If I'd been invited to speak at a high school commencement this year, I would have veered away from the standard themes. Not that there's anything wrong with telling students to strive for excellence, dream big, and all that good stuff. The ceremony is all about celebrating the individual achievement of each graduate. I fully understand that.
But at the final gathering of the senior class, I would ask everyone to take a moment and think beyond the lectures, lab experiments, research papers, and report cards. Look at your classmates and ask yourselves these questions: While I was gaining academic knowledge in class, how much did I really learn about the people around me? Have I developed the skills to coexist in modern America with the wide range of opinions and social standards that aren't like mine?
I'm not convinced such skills can be taught. I think they have to be acquired as children move from the toddler stage through the teenage years, but exactly how this happens is one of the mysteries of personal development.
Professional educators might disagree with me, which is fine. I know that many teachers work very hard trying to instill cooperative attitudes among their students, and one part of this effort that nearly all of us have experienced firsthand is the "group project."
In theory, group projects are supposed to give students an opportunity to perform as a team, find out what it's like to delegate responsibility, support one another when help is needed, and produce a collective result. In practice, the group project can end up resembling a classroom version of "Survivor" or "The Apprentice."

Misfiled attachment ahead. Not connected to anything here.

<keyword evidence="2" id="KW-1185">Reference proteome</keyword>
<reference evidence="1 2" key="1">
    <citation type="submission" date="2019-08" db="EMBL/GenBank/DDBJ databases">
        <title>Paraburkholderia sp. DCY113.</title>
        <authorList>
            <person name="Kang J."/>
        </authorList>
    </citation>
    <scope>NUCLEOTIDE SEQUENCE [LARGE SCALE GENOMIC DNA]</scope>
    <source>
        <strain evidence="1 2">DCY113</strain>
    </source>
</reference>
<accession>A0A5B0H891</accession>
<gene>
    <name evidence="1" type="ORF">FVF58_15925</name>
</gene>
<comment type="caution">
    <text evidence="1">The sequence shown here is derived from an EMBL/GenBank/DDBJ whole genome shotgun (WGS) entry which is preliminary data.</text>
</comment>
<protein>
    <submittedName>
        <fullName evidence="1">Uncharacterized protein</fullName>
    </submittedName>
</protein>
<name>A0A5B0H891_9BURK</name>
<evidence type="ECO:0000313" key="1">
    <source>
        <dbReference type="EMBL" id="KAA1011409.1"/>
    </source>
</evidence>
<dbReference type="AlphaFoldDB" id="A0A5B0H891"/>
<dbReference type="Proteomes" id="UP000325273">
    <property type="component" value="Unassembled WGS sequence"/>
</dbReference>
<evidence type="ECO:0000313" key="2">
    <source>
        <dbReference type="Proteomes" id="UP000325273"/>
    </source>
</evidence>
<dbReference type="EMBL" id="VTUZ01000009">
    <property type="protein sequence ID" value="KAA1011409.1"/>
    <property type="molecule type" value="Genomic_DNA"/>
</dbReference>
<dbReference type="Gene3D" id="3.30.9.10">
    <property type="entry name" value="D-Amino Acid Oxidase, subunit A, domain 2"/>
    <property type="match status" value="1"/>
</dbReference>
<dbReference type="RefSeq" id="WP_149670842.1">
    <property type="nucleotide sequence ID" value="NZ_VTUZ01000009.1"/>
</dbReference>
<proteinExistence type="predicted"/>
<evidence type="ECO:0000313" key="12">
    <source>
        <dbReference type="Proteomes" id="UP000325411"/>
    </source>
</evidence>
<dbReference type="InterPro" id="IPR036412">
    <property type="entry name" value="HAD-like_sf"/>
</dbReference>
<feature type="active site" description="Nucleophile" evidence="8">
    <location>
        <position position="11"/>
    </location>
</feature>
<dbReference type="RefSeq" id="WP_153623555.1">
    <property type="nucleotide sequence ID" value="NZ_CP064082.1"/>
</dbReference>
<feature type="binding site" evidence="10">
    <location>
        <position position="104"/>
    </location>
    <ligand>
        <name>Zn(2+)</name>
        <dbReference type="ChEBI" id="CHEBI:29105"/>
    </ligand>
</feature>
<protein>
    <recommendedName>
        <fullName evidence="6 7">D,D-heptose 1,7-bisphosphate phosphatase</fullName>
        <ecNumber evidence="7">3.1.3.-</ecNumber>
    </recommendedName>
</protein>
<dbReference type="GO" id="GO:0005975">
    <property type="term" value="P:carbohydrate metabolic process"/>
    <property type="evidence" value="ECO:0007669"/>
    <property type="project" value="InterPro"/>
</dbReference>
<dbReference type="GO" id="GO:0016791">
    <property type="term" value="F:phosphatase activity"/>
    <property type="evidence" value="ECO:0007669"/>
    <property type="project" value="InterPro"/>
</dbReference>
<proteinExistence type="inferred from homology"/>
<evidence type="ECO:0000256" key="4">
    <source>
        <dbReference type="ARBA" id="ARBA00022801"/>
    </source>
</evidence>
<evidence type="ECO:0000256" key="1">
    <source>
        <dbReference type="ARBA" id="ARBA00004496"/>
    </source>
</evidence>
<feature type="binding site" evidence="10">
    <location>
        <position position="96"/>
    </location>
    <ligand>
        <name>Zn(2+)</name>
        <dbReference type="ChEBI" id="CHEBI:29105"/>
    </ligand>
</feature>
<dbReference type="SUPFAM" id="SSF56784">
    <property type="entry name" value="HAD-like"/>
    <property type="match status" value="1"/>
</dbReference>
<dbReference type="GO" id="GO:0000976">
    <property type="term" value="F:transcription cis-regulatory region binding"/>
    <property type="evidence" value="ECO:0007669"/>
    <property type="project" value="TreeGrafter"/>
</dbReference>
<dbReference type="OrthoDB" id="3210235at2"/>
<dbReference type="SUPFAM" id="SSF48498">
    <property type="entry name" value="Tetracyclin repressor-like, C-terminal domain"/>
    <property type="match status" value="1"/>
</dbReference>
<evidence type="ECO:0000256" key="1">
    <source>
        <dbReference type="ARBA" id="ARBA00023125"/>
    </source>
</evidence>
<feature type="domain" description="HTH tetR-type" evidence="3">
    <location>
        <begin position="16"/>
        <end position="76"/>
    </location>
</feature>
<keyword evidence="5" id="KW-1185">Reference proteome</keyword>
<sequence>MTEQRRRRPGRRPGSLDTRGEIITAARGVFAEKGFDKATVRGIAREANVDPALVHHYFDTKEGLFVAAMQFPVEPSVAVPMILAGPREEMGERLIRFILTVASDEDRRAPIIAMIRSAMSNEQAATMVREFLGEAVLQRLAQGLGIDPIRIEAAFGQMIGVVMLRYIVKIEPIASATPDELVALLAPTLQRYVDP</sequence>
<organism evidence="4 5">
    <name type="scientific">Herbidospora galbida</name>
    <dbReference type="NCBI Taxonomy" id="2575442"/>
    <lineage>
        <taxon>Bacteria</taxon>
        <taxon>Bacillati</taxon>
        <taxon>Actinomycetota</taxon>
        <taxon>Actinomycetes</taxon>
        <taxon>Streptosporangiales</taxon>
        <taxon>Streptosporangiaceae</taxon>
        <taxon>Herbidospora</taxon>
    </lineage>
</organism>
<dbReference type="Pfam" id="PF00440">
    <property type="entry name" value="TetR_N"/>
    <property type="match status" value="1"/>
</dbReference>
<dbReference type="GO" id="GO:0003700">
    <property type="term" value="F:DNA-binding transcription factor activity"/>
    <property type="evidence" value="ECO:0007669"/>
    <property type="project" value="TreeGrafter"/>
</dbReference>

There may be one participant who doesn't follow through on his or her part, or doesn't want any part at all, or thinks the project – and the whole team – is stupid.
I have a hunch that everyone reading those words has a similar story from school or their job.
My dad, an engineer for an aerospace company, once told me his supervisor knew which guys in the office were just going through the motions, and he avoided giving them any important task because he knew they'd have to do it over again. It was more efficient to just pile extra work on the guys who were diligent and dependable.
So, graduates, remember that while you're dreaming big dreams and making impressive plans, there's always going to be some chore nearby that needs to be done, and soon. Is your first instinct to get right on it yourself, or do you prefer to use your energy finding reasons why someone else should do it?
To me, this is the starting point for everyone who's serious about keeping our society dynamic. Some people may move into the wilderness to pursue a solitary existence, but most of us are going to live as part of a community, and learning to do that successfully is a process that doesn't end when you get a diploma.
Everyday life in the real world is the ultimate group project.
• Jeffrey Shaffer writes about media, American culture, and personal history.